Joe DiMaggio’s fame rests on a hitting streak that never happened. It is as full of holes as an archery target—for example, two gift hits by friendly New York official scorers on easy bouncing balls in games 30 and 31. If either of them had been called honestly, DiMag would have had two streaks of between 25 and 30 games, not one streak of 56, and would rank somewhere near his close statistical twin, Hank Greenberg, in the pantheon.
Joe gets some stiff competition from Satchel Paige. Satch, too, was very good, but his fame rests on his classic wit. On the mound, Paige is credited with 1,000 wins against all opponents, though this figure has never been verified and probably never will be. Exhaustive research shows that he actually won 155 Negro League games (the teams usually played somewhere between a third and a half as many league games as white major league teams). Satch finished in second place. Big Bill Foster won 161; Ray Brown 153, and Bullet Joe Rogan 151, even though Joe didn’t pitch his first game until age 30. And all of them lost considerably fewer than Satch’s 92 defeats.
Bob Feller was the Nolan Ryan of his day. He was left off the All-Century Team elected by the fans in 1999, his 266 victories ignored in favor of Bob Gibson (251), Roger Clemens (then about 240), and Sandy Koufax (165).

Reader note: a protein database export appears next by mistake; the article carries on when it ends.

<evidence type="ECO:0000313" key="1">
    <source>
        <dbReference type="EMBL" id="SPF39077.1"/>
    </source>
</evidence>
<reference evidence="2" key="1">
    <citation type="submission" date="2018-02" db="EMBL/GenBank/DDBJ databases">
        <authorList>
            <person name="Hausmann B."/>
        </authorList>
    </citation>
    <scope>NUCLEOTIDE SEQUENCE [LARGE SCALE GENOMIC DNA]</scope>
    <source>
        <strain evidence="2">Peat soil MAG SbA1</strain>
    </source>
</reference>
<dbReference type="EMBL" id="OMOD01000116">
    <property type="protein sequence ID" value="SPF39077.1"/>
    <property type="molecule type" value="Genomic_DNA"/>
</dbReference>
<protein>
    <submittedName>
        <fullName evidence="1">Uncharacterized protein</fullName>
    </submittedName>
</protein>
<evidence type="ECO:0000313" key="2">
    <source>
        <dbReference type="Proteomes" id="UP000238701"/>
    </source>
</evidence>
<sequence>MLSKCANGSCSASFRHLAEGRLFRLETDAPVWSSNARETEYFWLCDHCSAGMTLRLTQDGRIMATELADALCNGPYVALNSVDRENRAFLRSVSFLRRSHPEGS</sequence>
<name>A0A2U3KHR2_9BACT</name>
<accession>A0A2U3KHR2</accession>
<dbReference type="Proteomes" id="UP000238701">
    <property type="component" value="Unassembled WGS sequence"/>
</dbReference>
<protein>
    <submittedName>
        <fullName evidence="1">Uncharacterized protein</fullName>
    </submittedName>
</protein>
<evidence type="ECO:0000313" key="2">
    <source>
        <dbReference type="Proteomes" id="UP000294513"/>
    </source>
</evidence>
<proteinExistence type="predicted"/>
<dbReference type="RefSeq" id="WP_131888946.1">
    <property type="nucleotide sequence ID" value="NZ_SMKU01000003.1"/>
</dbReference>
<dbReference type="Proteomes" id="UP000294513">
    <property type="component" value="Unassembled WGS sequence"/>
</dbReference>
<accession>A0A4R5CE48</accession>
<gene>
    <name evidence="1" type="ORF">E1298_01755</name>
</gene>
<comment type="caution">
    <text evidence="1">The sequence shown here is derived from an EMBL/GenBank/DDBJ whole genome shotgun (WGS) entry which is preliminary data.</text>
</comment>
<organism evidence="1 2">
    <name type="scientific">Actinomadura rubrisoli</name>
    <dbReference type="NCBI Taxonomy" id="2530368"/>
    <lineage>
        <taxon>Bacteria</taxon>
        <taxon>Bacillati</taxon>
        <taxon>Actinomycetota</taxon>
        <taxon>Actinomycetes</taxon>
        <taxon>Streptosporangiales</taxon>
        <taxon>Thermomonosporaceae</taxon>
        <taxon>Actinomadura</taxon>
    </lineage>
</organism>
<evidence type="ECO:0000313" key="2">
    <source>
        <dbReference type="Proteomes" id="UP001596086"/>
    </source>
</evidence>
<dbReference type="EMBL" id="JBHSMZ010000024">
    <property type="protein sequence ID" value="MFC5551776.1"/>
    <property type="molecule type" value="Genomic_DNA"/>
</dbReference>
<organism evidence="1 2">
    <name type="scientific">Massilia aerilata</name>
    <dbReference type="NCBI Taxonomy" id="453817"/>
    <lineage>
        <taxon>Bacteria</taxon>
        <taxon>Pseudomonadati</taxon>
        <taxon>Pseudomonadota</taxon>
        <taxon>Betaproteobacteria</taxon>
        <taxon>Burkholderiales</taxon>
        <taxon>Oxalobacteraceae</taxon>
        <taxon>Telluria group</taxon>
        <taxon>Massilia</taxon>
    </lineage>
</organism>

What the fans—and writers—had forgotten is that Feller volunteered for four years in the Navy immediately after Pearl Harbor. He was 23 years old, entering the four most productive years of his life. During their equivalent four years, Walter Johnson won 121, Christy Mathewson 110, Clemens 79, Ryan 57, Koufax 48, and Feller 5 (after VE day). Bobby won 98 games in the four years on each side of the war and probably would have won at least 100 in the missing seasons.
At an age when other players were fattening their totals, Feller was shooting down kamikaze planes in the Pacific. Did he regret his wartime service? “No,” he says. “I’ve made many mistakes in my life. That wasn’t one of them.”